First build shopping list.. what have I forgotten?

Discussion in 'Photos & Bicycle Builds' started by FurryOnTheInside, Oct 1, 2013.

  1. FurryOnTheInside

    FurryOnTheInside Well-Known Member

    Just trying to total up build costs before I get in too deep lol. I've made a shopping list for my first build, not sure it's complete. Would love your thoughts on what else I might need to add! :)
    I'm starting with a pretty reasonable roadgoing mountainbike. I'd like to keep as much of it's functionality as a bicycle as possible, as I'll be hitting that kill switch often (It'll be illegal to ride on public roads).
    Here's a quick pic of my bike loaded up for a trip to the beach (I've added more cargo space now with front lowrider panniers), this is 70 miles from home.. took me 28 hours to get home against a headwind, including needing a couple of meals and a sleep halfway lol. List follows under pic :) :)


    Okay so here's the parts I THINK I need to get motoring:

    Transformercycles : 69.7cc 2-stroke slant-head motor kit with 8mm studs and NT Speed carb (£200)

    Torque wrench (3/8") 10-80NM range (£24)
    aftermarket fuel filter (about £5.00)
    aftermarket fuel tap (under £10)
    Copper Kote for head gasket (£?)
    JB Weld or equivalent U.K. product (£?)
    Shrink tube 6mm diameter
    High temperature silicon hose LONG like on Fabian's bike (£? U.K. supplier?)

    U.S.A stuff:
    SBP : Head Stud kit M8-1.0 ($10)
    SBP : Engine Hardware kit ($10)
    SBP : 2 Stroke HD Shifter kit ($200)
    SBP : engine sound dampeners ($14)
    SBP : Front engine mount large ($15)
    SBP : Silicon tube 6" ($7)
    SBP : NGK Iridium BPR7HIX or NGK BPR6HIX ($7)
    SBP : Carb O-ring and Exhaust gasket ($5)
    SBP : Head Gasket 8mm ($5) : 2.5L Rear gas tank ($25) MAYBE : centre kickstand ($25)
    JNMotors : Jaguar CDI ($75)
    JNMotors : HP Walbro Carb Kit +RSE Reed Valve Kit (Stage 1 or 2????) ($190) to fit when I ...
    get it professionally ported for best power in mid range revs. (£??)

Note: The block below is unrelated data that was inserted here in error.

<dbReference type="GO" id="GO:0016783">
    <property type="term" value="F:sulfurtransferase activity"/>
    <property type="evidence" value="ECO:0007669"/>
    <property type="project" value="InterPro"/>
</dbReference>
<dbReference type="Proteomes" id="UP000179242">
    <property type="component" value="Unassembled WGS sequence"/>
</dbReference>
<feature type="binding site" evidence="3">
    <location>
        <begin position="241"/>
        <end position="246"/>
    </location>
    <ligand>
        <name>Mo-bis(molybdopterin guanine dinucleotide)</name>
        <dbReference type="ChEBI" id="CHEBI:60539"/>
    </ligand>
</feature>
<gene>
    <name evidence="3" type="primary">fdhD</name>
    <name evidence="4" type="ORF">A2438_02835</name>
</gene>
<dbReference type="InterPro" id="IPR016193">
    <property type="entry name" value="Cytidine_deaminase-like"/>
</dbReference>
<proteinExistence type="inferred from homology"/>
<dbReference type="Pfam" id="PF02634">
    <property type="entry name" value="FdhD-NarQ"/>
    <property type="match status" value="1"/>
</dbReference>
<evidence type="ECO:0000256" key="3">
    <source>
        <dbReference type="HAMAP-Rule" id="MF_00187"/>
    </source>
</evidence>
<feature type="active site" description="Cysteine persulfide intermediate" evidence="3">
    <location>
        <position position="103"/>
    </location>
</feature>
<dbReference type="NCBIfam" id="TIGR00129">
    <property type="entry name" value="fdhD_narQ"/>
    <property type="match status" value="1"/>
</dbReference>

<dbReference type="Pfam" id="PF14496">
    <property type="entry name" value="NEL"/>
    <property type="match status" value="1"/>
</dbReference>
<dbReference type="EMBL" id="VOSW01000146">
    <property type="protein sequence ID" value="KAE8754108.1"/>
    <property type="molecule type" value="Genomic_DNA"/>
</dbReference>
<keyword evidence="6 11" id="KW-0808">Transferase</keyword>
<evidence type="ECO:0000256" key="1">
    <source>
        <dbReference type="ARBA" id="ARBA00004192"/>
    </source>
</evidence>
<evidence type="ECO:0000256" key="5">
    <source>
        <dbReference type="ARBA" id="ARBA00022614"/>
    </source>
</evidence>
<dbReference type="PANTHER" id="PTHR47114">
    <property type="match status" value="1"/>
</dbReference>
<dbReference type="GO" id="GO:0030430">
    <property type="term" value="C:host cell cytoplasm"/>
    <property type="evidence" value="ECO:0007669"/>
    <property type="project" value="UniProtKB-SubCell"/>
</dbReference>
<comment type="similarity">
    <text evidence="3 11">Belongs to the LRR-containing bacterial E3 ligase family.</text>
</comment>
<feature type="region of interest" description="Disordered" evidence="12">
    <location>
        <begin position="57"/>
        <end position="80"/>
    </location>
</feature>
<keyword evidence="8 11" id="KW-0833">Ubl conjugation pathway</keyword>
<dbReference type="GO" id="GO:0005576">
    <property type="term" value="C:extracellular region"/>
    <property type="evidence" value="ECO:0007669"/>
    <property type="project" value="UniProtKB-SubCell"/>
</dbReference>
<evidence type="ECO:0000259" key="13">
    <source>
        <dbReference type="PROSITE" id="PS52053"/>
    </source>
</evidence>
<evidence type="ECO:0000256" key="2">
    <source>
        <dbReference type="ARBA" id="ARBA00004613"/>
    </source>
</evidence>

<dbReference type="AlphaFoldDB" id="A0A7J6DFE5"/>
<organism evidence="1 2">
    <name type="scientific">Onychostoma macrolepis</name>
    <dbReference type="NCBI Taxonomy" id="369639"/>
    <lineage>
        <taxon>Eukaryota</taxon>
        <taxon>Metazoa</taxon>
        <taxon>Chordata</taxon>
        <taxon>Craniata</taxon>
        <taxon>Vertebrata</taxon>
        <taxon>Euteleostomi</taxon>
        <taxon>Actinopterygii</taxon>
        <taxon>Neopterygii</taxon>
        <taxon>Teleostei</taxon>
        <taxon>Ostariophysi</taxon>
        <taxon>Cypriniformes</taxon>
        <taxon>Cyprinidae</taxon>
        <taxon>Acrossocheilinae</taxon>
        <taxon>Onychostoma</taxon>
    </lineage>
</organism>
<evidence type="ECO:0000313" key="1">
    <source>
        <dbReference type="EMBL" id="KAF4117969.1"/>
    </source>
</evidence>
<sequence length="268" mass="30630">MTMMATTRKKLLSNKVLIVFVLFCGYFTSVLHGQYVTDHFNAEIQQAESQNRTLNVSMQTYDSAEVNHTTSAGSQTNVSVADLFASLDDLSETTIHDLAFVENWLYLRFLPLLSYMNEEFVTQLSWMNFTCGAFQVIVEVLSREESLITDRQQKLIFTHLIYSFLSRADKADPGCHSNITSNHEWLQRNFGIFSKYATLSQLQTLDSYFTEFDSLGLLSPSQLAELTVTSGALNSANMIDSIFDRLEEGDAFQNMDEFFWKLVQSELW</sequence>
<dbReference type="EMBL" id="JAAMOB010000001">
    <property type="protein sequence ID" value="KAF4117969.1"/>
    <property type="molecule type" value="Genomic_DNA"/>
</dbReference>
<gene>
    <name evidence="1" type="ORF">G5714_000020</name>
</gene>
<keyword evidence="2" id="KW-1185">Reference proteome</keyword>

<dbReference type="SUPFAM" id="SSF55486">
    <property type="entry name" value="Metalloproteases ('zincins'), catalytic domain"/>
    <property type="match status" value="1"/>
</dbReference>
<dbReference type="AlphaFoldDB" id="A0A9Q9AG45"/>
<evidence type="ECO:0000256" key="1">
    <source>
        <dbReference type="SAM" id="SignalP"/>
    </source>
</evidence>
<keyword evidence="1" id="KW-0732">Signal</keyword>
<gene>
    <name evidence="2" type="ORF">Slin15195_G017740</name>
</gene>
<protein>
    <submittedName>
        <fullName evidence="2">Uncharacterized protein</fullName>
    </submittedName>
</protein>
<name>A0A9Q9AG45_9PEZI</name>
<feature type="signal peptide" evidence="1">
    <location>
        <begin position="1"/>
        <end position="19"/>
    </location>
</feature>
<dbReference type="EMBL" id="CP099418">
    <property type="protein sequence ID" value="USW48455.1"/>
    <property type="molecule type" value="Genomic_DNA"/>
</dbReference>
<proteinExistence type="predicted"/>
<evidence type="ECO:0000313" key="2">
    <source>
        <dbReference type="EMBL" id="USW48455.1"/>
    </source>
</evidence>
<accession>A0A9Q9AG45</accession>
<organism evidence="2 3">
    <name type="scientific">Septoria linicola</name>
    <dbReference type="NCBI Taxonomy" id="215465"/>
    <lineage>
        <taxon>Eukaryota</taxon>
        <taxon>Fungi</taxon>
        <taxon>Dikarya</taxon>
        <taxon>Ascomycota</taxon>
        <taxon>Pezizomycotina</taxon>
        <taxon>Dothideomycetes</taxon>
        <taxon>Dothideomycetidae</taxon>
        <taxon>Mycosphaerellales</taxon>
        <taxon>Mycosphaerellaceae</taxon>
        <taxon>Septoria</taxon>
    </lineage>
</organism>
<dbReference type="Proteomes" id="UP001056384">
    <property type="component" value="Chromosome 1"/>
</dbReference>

Make and bolt on some extra cooling fins to the cylinder head and insert silicone sound dampening blocks between all lower fins.
    Make a larger chain guard for the jackshaft kit, and one for the left hand side for enhanced trouser safety lol. :p
    Correct the transfer ports according to instructions on, using JB weld or equivalent U.K. product.
    Make a rain/splash protector for the air filter.

    Wing mirror (£10)
    Motorcycle helmet (£50-£60)
    Wide tyre liners (£?)
    FSA Pig Headset (£10)
    Probably fit my spare Marzocchi suspension fork too.
    Schwalbe Big Apple LiteSkin Kevlar Guard Folding Tyre (£50 pair)

    (£365 + a few items not yet priced-up. for local parts)
    ($588 + shipping. for the U.S.A. parts)
    ($588 = £355)
    (£365 + £363 = £728 + shipping from U.S.A.)

    Petroleum-based oil, and castor oil to break in. (£?)
    High quality synthetic oil to run.

    Nice new rear wheel (<£100) optional.
    Schwalbe Ice Spiker Wired Tyre (£70 pair)

    I'll try to get all the locally available stuff first so I can check sizes etc before ordering U.S.A. stuff.
    It's a bloody expensive hobby this isn't it? hahaha

    Anything else you think I need? Anything on here I don't need or is mismatched to the other parts?
    Last edited by a moderator: Dec 18, 2015

  2. Fabian

    Fabian Well-Known Member

    @ FurryOnTheInside

    plus you need to get the Rock Solid Engines (reed valve compatible) Walbro style (diaphragm) carburettor kit, 'with thermal isolation spacer'.
  3. FurryOnTheInside

    FurryOnTheInside Well-Known Member

    Thanks for the response Fabian!
    I thought diaphragm carbs were just for changing altitude/ air temperature, without having to rejet? :confused:
    I was thinking, perhaps in my ignorance, I was going to carry spare jets and maybe a spark plug. Having only read a little bit on the forum about it, I thought reed valves were only to stop backspray after the motor has been ported. I'm really ignorant about motors though lol, I'm hoping I can learn as I play, and that I won't discover things I need or "need" that aren't available in UK for minimoto bikes, pit bikes or go-karts and have to stop playing for months while I wait for parts. I would imagine diaphragm carbs aren't used in those vehicles though as they don't tour.
    I don't reallyy want to buy anything from Austrailia since I've managed to find pretty much everything in U.K. and U.S.A., and I'm hoping to get the U.S.A. stuff sent over in one big package as a gift (duty free) from one of my internet ladee friends lol. Is there a U.K. or U.S.A. supplier of these? Anyone? :eek: